Greater Prairie Chicken (Birds)






Tympanuchus cupido
Greater Prairie Chicken

key features

Famous for their booming courtship displays, the males’ drumming sounds are heard more than 2 miles away
Prominent, stiff winglike feathers (pinnae) on the neck give rise to their other common name, the pinnated grouse

where in the world!

Inhabits the midwestern United States, including Kansas, Nebraska, South Dakota and Oklahoma, along with small populations in six other states


The greater prairie chicken is an extremely social bird, forming winter flocks of up to 300, which help them stay warm in their cold weather habitats.


As its name suggests, the greater prairie chicken is at home on the prairies or rolling grasslands that are found mostly in midwestern U.S. But with the conversion of the virgin prairies into grain farms, the the greater prairie chicken’s current habitat is characterized by medium and tall prairie grasses that are often mixed with cropland. In the spring and summer, the grassland is necessary for the greater prairie chicken to roost, socialize and nest, In winter cultivated grains provide a stable source of food.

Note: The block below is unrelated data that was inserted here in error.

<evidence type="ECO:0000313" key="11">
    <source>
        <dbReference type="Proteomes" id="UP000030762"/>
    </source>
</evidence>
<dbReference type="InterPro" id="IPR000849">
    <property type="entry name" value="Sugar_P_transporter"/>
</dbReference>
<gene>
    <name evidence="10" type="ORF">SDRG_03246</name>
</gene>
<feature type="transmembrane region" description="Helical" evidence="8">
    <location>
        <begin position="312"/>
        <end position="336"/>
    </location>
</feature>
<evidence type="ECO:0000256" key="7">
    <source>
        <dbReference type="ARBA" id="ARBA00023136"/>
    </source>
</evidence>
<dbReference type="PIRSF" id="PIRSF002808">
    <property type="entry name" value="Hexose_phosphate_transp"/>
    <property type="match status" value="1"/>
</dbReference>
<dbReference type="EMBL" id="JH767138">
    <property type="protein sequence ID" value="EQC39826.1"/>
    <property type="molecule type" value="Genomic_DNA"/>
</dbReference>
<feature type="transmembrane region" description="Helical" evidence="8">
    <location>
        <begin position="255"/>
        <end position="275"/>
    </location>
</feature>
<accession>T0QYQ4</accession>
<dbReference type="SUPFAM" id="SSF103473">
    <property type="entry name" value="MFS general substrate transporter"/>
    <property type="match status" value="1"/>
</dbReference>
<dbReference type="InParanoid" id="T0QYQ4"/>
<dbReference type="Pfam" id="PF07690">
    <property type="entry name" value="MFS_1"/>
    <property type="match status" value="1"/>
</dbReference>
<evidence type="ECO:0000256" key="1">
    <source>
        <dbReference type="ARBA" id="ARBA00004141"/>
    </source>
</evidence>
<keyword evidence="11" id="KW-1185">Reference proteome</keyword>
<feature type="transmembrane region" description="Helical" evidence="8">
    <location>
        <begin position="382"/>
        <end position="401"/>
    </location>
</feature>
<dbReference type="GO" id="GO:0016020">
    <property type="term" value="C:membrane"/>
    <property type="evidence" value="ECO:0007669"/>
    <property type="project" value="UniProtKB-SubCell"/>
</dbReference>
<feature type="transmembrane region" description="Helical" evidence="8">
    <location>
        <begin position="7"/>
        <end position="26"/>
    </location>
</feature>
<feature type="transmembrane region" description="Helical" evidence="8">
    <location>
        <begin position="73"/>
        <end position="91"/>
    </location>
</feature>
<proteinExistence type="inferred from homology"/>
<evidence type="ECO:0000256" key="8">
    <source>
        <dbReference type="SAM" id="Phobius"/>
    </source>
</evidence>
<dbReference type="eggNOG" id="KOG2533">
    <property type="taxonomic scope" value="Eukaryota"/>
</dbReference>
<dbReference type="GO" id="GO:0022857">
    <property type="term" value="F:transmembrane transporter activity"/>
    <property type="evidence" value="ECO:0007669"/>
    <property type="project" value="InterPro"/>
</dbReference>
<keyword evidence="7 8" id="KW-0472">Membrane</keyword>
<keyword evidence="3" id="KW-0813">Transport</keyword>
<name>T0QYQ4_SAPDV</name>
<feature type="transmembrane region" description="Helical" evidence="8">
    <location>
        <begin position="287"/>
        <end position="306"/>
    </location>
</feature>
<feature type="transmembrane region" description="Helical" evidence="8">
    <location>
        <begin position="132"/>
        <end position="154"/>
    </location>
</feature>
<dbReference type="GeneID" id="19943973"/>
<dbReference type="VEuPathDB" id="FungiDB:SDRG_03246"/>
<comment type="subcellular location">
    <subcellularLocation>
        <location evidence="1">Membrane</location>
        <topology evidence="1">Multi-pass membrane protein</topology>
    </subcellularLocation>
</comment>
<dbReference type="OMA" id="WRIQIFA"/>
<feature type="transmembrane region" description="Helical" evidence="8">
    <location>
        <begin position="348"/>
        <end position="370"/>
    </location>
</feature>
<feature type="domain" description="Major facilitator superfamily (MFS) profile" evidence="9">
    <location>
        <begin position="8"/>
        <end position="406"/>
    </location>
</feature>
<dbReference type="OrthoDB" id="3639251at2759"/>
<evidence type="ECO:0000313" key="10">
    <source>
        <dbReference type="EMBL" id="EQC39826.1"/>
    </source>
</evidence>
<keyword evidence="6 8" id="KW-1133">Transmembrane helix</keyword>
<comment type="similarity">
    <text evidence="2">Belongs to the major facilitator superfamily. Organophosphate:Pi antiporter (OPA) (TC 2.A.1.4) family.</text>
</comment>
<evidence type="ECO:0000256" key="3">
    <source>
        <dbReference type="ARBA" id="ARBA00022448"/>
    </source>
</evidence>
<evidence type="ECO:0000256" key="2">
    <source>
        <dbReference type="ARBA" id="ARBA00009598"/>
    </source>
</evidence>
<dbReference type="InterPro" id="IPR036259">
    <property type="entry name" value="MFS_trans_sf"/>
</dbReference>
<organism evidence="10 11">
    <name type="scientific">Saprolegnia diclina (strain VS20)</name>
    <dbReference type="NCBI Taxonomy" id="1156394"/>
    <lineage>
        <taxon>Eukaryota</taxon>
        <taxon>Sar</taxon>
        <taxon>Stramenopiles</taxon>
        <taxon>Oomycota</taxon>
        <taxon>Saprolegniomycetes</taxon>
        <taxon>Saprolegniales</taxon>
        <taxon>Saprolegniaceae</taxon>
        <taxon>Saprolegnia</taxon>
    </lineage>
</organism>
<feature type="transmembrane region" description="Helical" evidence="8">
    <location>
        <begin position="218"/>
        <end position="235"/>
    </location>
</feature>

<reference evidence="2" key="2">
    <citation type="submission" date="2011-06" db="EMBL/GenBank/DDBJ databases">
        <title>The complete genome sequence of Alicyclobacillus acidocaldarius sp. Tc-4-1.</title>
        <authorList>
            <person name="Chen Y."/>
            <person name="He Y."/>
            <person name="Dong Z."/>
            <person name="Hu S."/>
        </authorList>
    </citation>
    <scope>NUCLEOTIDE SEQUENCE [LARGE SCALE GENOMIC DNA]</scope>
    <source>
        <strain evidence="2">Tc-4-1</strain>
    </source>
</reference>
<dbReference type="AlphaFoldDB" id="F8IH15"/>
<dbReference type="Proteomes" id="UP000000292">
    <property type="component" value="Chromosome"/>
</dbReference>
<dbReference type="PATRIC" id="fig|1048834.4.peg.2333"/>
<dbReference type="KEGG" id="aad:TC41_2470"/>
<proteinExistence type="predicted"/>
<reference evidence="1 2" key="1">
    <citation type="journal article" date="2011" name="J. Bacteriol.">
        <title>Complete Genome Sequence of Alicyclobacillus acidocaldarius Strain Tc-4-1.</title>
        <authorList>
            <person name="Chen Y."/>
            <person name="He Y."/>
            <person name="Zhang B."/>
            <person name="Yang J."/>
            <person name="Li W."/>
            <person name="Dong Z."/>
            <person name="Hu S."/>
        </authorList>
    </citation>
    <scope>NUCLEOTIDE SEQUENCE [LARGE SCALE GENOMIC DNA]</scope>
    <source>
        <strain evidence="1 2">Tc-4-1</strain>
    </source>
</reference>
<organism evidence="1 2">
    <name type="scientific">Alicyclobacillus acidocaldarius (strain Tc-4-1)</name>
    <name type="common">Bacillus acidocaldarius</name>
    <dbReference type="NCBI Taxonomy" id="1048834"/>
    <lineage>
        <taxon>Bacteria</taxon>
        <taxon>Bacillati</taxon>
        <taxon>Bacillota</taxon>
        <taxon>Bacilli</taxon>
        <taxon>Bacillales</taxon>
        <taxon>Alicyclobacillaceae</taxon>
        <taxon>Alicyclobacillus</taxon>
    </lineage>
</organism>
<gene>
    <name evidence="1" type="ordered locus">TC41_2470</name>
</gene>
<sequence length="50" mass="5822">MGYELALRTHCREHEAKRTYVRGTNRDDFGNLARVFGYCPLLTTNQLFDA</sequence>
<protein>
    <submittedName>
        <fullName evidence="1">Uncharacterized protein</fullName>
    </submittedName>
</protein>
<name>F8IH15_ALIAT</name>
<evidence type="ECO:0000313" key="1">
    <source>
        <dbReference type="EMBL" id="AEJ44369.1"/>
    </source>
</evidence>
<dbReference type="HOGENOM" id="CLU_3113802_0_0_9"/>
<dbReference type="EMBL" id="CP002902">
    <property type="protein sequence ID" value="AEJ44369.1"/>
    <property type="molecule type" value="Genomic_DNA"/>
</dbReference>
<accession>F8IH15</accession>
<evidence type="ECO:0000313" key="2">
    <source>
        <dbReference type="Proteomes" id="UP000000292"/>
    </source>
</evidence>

Strutting their stuff The males gather on the open prairie to dance.
 Strutting their stuff The males gather on the open prairie to dance.


Most prairie chickens roost on the ground in sheltered sites, where they hide from predators. During the winter, they make snow roosts by digging 5-10″ beneath the surface of the snow, then tunneling horizontally for about I’.These roosts work like an igloo, protecting the prairie chickens from cold winds. Preening is a common behavior among greater prairie chickens and occurs mainly while roosting, socializing and feeding. The greater prairie chicken spends the majority of its time on the ground, but frequently flies between its breeding, feeding, nesting, socializing and roosting kites. The bird can fly nonstop for more than 7 miles between favored habitats.